From the moment we see the positive pregnancy test we start to think about all we can do to make sure our babies reach their potential.
From in-utero music to baby and me classes, mothers will invest whatever it takes to help their little ones develop.
Yet research shows doing one simple thing can help your baby be smarter. It doesn’t require any financial investment and all parents are capable of doing it.
So, what do you need to do to help your baby be smarter?
Pretend to understand what they’re “saying.” Simply have a conversation with your baby and pretend to understand all their babbles.
Why Is Pretending To Understand Babies Important?
“baaaah….ahhhh….ooooh,” doesn’t exactly make for interesting conversation. It’s incredibly adorable and charming each time your baby makes a new sound, but chatting back may feel silly.
If you’re a stay at home parent, it can even make you feel a little crazy after ten hours alone with a little one. Am I really trying to hold a conversation with a 4 month old?
As silly as it can feel, talking back to your babbling baby is vital for their development. Cooing and silly sounds are the beginning of verbal communication. When your baby makes sounds she’s developing her expressive communication. When you acknowledge her sounds and speak back to her, she’s learning receptive communication.
By responding to your baby’s sounds, you’re encouraging her to further practice and develop her communication skills. You’re exposing her to more language and social skills with every conversation. And as the research above showed, responding to your baby as if you understand her words can make them smarter.
Researchers Julie Gros-Louis from the Department of Psychology at the University of Iowa, and Meredith J. West and Andrew P. King from the Department of Psychological and Brain Sciences at Indiana University looked at a group of mother-baby pairs to see how mothers interacted and what impact different interactions can have.
Does How You Talk To Your Baby Matter?
Any social interaction, touch, bonding, etc. is beneficial for baby. However, researchers found there was a correlation between mothers who responded sensitively to their baby’s vocalisations and infants with developmentally advanced vocalisations.
In short, it does seem to matter how we talk to our babies. Allowing babies to participate in the back and forth of a “conversation” can help them to become more engaged, learn about social cues, develop more understanding of the sounds in our language, and provide an excellent reward (interaction and attention) for vocalising.
When Do Babies Begin Talking?
One way to remind yourself of the importance of listening to your baby’s babbles and coos is to think of them as her way of talking to you. So often we hear crying is a baby’s form of communication, but in many ways, crying can be a late cue and form of communication.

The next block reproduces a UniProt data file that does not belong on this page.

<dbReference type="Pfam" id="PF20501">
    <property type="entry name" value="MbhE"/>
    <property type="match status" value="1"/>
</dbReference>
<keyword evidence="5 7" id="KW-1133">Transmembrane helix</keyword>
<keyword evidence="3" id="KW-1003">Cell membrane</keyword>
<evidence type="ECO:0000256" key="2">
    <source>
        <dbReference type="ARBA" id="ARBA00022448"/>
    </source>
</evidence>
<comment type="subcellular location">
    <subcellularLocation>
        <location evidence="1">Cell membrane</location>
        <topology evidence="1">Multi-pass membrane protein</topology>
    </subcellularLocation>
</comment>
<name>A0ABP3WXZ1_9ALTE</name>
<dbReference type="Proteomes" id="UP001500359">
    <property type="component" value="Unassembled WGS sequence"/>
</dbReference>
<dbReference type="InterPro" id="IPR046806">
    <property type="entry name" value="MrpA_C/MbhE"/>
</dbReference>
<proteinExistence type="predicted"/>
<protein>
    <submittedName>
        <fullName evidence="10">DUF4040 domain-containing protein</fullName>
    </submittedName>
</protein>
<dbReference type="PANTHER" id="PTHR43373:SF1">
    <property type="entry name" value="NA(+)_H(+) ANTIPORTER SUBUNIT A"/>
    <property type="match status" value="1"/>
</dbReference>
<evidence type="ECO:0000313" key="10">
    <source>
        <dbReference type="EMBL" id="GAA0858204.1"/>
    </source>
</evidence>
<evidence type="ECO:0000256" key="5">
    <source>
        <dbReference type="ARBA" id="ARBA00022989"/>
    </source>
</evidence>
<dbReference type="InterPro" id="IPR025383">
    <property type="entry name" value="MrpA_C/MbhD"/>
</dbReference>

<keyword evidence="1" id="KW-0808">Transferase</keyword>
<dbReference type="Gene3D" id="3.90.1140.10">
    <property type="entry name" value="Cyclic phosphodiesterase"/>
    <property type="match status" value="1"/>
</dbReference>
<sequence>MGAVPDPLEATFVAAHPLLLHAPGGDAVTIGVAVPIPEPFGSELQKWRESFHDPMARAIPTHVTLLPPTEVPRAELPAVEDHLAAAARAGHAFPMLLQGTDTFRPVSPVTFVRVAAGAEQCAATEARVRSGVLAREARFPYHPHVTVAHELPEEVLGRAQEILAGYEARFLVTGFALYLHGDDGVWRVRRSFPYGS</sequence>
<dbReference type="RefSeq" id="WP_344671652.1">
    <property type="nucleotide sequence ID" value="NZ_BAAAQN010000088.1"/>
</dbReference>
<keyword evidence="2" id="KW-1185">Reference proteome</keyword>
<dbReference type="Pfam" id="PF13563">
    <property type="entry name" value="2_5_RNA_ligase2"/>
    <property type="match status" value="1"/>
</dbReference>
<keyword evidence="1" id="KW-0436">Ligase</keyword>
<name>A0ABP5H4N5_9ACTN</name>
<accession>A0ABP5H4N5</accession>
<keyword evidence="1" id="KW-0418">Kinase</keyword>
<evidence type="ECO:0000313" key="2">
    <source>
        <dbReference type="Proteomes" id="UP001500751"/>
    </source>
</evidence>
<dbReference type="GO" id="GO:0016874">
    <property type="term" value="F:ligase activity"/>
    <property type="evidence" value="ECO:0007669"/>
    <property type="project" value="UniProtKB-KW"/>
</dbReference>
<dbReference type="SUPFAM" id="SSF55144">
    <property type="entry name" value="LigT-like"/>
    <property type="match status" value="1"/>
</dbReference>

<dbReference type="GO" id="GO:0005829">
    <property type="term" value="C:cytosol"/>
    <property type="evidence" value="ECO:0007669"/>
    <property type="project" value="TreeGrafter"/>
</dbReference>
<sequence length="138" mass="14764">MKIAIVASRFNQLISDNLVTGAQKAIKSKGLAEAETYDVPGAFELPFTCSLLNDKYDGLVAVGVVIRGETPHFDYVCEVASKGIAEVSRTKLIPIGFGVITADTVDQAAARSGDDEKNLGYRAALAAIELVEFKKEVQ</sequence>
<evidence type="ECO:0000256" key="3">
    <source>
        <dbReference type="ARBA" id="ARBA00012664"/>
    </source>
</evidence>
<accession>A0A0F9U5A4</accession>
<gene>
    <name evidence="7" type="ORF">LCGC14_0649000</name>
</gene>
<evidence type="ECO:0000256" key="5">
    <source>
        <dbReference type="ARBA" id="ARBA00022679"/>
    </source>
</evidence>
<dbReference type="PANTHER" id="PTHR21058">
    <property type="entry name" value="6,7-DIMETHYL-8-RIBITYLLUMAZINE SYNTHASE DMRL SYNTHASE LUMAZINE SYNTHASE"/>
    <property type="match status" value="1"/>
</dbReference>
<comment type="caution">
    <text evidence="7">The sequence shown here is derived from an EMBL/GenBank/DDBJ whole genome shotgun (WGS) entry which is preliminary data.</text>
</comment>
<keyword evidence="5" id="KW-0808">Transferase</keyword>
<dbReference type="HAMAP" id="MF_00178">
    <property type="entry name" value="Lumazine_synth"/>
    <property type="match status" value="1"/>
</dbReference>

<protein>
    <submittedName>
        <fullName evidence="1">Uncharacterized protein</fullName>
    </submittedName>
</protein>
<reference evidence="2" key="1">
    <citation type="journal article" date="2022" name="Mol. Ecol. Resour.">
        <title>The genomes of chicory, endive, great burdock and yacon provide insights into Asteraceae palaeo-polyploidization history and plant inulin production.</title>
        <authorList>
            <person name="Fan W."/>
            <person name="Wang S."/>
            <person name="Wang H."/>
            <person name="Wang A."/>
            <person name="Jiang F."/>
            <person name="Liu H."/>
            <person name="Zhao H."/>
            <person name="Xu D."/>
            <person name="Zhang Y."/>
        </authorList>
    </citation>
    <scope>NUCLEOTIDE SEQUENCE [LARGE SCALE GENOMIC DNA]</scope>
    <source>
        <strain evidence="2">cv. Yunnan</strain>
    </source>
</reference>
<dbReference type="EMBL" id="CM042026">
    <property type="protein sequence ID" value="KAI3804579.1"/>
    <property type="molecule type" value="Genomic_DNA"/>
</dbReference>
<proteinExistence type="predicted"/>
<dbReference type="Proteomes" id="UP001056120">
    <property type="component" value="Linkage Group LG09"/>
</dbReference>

The more we respond to their coos, babbles, and non-verbal cues (e.g. eye rubbing, yawning) the more we teach babies about communication beyond just crying. The more we respond with words, facial gestures, etc. the more they learn about back and forth communication (receptive and expressive language).
So, when do babies start talking? Typically:
- 6 weeks and until 3 months you can expect to hear vowel sounds and cooing such as “ahh” “iii” and gurgling like sounds
- 4-5 months you hear combination sounds like “goo” “gah” and “a-ga”
- 6 months you hear strings of consonants like “da-da-da” and while it begins to sound like words, they’re typically said without understanding the meaning of the words
- 8 months you’ll continue to hear those consonants but they’re often said sounding even more like words such as “da-da.” Some babies might begin to understand the meaning, but for most this is still a babble without understanding of the meaning
- 8-18 months you’ll start to hear words or word sounds that are said with meaning. You’re likely to hear “bah” for ball or even hear a clear “ball.”
As you can see, there’s a wide range of when you might hear their first “real” word. However, most babies are practicing their language skills very soon after birth. Touch may be our babies first language and way of communication, but it shouldn’t be their only early “language.”
After a while, the coos become commonplace and may lose the excitement from when you first heard them. But it’s still important to show just as much interest in them to help your baby continue to develop their language skills.
How Can I Talk To My Baby?
Spending the day with a little one can be full of joy, frustration, and at the same time feel incredibly busy. Yet, it can also feel oddly boring at times.
When you’re constantly with a little one, you can feel like you have little intellectual stimulation. After all, you can only sing The Itsy Bitsy Spider so many times before you feel crazy.
Nevertheless, the more you talk to your baby, the better they’ll be able to develop their communication skills. Some ways you can increase how much you communicate with your baby include:
- Reading books – they don’t even always need to be children’s books. You can read something you find interesting aloud and they’ll still enjoy the interaction. There’s definitely benefit to the sing-song and rhymes in storybooks, but when you tire of that, it’s okay to read your magazine aloud to them.